Hier finden Sie wissenschaftliche Publikationen aus den Fraunhofer-Instituten.

Pulsed top-hat beam thermal lens: a simple and sensitive tool for in situ measurement on ultraviolet dielectric components

: Li, B.C.; Martin, S.; Welsch, E.; Thielsch, R.; Heber, J.; Kaiser, N.

Exarhos, G.J. ; Society of Photo-Optical Instrumentation Engineers -SPIE-, Bellingham/Wash.:
Laser-Induced Damage in Optical Materials 1999
Bellingham/Wash.: SPIE, 2000 (SPIE Proceedings Series 3902)
ISBN: 0-8194-3508-2
Annual Boulder Damage Symposium <31, 1999, Boulder/Colo.>
Fraunhofer IOF ()
lanthanum compounds; laser ablation; laser beam effect; light absorption; magnesium compounds; melting; Optical films; optical material; optical multilayer; photothermal effect; thermal blooming; thermal stress; thermoelasticity

A mode-mismatched surface thermal lens technique with pulsed top-hat beam excitation and near field detection scheme is developed to measure in situ the thermoelastic response of ultraviolet dielectric coatings and bulk materials under excimer laser (193 nm or 248 nm) irradiation. The thermal lens technique is demonstrated to be not only convenient for an accurate determination of the laser-induced damage threshold (LIDT), but also sensitive to measure the thermoelastic response of dielectric coatings irradiated with fluences much below the LIDT, and hence, to carry out time resolved predamage investigation. The minimum detectable surface displacement of approximately 0.002 nm is achieved with a simple experimental configuration. Nonlinear absorption of ultraviolet dielectric materials and coatings are demonstrated. The surface thermal lens technique is also a convenient technique to distinguish different damage mechanisms: thermal stress induced damage or melting induced damage, depending on the thermoelastic properties of the substrate.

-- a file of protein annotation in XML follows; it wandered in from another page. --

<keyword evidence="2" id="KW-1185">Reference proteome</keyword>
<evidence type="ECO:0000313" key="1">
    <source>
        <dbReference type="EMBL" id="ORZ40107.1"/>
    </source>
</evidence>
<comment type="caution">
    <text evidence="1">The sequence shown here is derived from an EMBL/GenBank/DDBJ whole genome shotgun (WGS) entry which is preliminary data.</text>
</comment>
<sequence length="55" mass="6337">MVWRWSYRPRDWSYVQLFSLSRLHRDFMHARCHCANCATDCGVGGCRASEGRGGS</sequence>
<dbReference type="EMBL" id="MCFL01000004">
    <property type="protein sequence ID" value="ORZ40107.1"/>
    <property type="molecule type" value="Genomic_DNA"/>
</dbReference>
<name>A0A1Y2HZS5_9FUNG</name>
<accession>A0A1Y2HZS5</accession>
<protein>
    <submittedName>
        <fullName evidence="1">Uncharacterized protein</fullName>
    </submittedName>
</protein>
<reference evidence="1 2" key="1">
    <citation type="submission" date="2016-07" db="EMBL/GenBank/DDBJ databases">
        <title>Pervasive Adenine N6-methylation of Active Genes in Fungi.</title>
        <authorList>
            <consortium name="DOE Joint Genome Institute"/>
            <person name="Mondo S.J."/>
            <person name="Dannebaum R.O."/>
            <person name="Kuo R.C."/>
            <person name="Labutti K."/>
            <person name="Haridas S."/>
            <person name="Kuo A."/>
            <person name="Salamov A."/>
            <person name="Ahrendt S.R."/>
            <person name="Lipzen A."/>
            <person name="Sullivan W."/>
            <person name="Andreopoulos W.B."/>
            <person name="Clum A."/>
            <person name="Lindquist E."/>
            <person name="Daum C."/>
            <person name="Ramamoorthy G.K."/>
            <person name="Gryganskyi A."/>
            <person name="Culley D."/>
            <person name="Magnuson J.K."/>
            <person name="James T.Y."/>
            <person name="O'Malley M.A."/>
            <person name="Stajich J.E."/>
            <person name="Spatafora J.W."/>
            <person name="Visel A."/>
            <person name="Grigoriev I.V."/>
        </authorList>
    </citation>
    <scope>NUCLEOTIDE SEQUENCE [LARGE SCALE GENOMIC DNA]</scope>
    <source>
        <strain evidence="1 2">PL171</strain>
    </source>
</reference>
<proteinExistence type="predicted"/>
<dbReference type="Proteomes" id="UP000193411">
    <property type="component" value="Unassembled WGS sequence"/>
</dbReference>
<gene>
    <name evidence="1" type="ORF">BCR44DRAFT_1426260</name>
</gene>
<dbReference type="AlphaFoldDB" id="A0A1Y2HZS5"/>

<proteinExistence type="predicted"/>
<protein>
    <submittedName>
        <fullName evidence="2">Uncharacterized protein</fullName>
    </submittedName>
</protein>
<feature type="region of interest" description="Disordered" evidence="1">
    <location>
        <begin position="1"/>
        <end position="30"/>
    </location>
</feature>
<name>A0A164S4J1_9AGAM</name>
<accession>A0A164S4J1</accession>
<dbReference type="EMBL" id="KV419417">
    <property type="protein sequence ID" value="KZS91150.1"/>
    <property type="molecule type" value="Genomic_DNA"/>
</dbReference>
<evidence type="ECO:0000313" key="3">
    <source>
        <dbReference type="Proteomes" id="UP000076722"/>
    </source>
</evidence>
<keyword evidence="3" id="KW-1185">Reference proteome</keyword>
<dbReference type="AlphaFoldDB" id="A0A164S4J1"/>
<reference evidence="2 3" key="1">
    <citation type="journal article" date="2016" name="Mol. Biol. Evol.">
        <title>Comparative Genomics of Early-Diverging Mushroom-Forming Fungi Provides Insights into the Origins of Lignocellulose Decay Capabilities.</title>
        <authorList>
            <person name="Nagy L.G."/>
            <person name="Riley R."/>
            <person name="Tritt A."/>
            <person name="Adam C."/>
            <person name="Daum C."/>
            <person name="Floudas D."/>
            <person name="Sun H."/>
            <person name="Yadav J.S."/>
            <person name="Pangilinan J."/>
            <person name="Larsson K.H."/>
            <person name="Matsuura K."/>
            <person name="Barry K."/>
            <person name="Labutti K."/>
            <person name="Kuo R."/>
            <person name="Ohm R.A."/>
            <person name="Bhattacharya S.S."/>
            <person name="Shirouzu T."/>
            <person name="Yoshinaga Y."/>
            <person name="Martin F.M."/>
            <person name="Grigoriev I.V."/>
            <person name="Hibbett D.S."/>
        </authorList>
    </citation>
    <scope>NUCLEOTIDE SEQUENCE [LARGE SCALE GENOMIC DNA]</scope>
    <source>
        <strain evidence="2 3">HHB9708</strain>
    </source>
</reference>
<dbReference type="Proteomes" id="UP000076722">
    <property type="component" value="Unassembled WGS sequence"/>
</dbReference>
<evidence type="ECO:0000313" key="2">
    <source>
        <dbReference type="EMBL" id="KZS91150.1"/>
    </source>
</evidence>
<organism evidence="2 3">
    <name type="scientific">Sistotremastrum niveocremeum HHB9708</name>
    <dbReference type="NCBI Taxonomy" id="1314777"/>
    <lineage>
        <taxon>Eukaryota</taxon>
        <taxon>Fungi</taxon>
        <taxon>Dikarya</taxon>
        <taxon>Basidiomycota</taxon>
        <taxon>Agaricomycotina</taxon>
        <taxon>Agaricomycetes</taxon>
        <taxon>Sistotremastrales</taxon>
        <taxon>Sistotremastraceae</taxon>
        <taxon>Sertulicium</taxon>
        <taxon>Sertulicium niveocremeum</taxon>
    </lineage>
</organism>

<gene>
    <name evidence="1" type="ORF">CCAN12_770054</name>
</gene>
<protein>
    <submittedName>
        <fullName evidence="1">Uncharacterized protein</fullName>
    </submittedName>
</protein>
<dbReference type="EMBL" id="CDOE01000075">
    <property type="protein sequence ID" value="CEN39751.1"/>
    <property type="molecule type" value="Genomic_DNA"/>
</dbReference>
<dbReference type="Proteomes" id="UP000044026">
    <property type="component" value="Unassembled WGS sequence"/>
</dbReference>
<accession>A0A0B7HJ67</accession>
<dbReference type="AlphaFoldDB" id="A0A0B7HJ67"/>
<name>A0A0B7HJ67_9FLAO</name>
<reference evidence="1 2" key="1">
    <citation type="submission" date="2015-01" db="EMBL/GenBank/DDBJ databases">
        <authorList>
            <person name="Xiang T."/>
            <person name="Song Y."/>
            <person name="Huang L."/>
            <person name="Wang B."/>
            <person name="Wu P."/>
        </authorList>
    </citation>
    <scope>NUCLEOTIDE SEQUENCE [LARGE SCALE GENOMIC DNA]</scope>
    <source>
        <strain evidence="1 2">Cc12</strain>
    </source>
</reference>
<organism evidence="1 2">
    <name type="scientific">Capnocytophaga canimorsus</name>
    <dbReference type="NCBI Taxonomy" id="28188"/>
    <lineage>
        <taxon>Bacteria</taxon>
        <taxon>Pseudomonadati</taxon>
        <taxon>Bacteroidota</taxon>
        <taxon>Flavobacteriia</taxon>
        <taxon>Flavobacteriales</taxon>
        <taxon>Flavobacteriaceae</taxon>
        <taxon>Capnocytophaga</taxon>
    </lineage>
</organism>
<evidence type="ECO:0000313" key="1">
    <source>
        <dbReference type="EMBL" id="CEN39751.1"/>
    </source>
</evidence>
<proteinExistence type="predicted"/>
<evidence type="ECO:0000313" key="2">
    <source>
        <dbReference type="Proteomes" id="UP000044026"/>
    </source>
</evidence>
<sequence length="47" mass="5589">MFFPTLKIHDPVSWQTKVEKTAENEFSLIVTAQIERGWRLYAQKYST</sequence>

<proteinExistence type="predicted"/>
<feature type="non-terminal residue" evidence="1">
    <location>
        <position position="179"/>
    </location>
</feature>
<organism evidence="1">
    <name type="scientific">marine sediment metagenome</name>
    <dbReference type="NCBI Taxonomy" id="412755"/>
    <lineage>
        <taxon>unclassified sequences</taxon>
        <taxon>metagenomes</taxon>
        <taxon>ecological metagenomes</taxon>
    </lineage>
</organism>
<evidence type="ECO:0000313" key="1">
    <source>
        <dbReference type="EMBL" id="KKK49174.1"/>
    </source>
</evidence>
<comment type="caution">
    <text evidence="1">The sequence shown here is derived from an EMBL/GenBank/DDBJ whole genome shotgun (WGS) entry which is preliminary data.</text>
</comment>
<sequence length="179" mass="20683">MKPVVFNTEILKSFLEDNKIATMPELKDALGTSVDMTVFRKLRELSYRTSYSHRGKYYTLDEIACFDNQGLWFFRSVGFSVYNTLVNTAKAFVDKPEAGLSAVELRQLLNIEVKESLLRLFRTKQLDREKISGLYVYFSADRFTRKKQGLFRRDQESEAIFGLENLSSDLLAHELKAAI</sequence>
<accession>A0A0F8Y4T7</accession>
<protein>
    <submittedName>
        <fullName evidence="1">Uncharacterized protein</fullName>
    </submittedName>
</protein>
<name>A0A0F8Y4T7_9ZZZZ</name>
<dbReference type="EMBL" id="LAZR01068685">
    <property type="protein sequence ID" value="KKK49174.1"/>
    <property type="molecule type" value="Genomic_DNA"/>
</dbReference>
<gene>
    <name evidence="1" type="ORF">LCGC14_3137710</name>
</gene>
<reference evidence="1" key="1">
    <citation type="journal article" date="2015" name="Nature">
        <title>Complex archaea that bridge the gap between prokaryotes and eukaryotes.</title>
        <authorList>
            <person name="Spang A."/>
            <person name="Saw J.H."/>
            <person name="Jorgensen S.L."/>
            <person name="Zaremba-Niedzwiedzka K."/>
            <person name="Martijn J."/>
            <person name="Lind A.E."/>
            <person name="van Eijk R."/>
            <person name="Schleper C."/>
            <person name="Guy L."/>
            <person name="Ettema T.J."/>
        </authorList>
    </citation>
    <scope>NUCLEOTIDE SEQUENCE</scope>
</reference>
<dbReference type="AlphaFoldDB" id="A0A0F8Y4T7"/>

Hence, this technique allows to indicate qualitatively the relative contribution of linear and nonlinear absorption as possible causes for laser damage. Moreover, the nonlinear effect in laser conditioning of a LaF(3)MgF(2) highly reflective dielectric coating has been observed experimentally.